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Anti-gay pastor participates in Boston’s St Patrick’s Day parade

Scott Lively calls city’s mayor, LGBT people ‘bullies’ for stance over ban

While a group of gay veterans was not allowed to march in Boston’s St Patrick’s Day parade March 16, anti-gay evangelist Scott Lively, who faces trial for “crimes against humanity” for his alleged support of Uganda’s anti-gay law, participated in the event. Credit: oblodeeoblogda

While a group of gay veterans was not allowed to march in Boston’s St Patrick’s Day parade March 16, evangelist Scott Lively, who is facing trial for crimes against humanity” for his alleged support of Uganda’s anti-gay law, took part in the event, Pink News reports.

Boston Mayor Martin J Walsh, along with the Boston Beer Company, skipped this year’s parade as talks broke down between organizers and a gay rights group, MassEquality, that was pressing to have an LGBT contingent participate in the event.

“The LGBT bullies, including Boston Mayor Marty Walsh, are giving the St Paddy’s Day Parade organizers a hard time for keeping the parade a family-friendly event, but they are standing strong for family values and not bowing to intimidation,” Lively is quoted as saying in a statement. “The media is predictably crying ‘discrimination,’ but thank God the United States Supreme Court has ruled that the parade organizers have the constitutional right to exclude anyone they please.”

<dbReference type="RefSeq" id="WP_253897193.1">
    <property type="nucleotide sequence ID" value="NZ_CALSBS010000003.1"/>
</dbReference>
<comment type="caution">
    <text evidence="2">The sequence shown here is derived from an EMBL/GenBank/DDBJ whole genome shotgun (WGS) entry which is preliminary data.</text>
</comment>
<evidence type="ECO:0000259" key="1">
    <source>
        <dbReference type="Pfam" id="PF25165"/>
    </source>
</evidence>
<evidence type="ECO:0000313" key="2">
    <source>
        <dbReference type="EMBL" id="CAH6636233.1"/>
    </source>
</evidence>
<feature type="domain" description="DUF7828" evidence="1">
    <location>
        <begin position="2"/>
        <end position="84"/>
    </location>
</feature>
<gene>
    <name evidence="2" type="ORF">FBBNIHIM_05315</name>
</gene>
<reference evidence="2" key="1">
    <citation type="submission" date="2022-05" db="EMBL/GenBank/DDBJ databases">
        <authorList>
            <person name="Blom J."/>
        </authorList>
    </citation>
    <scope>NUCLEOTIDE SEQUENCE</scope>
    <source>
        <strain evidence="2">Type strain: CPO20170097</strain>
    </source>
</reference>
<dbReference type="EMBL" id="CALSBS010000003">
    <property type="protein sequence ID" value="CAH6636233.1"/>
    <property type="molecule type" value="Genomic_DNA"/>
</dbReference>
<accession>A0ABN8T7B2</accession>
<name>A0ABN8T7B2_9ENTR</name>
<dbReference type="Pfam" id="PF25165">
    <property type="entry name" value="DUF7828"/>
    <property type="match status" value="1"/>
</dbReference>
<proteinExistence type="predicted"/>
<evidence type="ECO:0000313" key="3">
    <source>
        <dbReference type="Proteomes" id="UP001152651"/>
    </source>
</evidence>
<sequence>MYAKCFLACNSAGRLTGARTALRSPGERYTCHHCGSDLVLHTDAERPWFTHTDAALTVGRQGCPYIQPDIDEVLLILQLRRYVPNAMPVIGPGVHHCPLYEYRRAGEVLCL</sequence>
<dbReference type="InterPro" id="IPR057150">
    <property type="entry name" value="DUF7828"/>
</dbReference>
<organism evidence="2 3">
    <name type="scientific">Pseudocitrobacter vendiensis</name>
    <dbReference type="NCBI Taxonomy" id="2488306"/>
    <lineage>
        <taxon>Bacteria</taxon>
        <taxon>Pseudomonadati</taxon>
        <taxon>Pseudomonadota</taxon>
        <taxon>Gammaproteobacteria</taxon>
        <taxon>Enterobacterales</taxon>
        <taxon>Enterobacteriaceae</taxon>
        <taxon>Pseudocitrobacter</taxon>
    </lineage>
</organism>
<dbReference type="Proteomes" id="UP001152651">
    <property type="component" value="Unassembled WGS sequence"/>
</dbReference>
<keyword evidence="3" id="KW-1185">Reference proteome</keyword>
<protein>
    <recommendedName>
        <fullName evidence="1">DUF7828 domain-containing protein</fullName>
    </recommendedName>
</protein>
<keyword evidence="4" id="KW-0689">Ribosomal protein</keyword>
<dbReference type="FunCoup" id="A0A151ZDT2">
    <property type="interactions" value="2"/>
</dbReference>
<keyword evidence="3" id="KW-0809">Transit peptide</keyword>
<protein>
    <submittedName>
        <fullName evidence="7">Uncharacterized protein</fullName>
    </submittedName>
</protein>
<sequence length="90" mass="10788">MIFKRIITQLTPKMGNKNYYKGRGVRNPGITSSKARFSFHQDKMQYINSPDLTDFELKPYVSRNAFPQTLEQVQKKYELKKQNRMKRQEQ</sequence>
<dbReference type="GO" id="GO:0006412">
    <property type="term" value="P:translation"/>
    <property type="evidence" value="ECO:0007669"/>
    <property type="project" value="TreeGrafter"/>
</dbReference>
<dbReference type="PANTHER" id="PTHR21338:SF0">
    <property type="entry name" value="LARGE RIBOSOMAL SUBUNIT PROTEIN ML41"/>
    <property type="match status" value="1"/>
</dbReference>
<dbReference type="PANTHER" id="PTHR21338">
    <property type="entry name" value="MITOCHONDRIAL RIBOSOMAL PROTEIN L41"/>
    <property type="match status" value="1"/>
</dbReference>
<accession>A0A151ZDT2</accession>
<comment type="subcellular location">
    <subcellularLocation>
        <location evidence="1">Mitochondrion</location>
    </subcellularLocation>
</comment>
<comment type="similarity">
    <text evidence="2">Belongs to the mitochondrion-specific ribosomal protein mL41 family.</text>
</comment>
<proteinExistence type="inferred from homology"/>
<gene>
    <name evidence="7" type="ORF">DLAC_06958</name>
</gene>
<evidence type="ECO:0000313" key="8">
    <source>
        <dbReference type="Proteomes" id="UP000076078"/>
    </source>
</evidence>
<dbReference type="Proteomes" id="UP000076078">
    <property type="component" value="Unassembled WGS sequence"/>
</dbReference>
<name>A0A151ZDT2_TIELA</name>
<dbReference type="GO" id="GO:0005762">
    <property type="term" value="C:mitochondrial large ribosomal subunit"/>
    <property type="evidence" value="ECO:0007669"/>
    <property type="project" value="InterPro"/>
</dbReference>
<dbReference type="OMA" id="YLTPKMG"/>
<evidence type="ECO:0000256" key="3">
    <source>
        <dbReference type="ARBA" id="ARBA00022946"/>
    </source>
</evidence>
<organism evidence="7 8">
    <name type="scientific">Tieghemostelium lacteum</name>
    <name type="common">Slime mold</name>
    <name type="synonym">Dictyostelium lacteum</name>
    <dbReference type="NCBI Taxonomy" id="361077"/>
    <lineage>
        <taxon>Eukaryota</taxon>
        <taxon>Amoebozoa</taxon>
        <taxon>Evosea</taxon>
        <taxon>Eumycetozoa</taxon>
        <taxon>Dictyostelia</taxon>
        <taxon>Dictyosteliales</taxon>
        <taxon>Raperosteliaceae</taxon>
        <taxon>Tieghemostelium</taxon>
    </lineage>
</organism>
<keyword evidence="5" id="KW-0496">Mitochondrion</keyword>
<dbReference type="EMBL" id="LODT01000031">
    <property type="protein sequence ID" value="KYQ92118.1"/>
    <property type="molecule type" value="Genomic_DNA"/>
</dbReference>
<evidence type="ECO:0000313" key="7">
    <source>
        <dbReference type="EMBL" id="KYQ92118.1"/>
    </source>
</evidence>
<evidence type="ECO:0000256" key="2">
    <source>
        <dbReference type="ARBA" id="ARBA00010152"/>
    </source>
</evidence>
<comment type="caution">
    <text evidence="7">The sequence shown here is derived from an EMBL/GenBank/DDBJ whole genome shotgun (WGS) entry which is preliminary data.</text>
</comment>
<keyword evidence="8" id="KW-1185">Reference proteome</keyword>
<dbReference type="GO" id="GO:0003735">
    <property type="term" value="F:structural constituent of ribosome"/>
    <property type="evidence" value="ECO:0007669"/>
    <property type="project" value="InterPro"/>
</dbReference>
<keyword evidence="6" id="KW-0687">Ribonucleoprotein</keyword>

In a case that pitted Boston’s parade organizers against the Irish-American Gay Lesbian and Bisexual Group of Boston, which had its march application rejected, the court ruled in 1995 that the privately run event was protected under First Amendment free-speech rights and could exclude or accept any group, The Christian Science Monitor reports.

Still, as controversy swirled around both this year’s Boston and New York parades, a diversity float quietly made its way into the Boston event, a move that was brokered between longstanding parade sponsors, the Allied War Veterans Council, and a group of South Boston friends.

According to The Boston Globe, while the friends did not participate as part of a gay organization, many of them are gay and set to work on a float that included a rainbow cannon.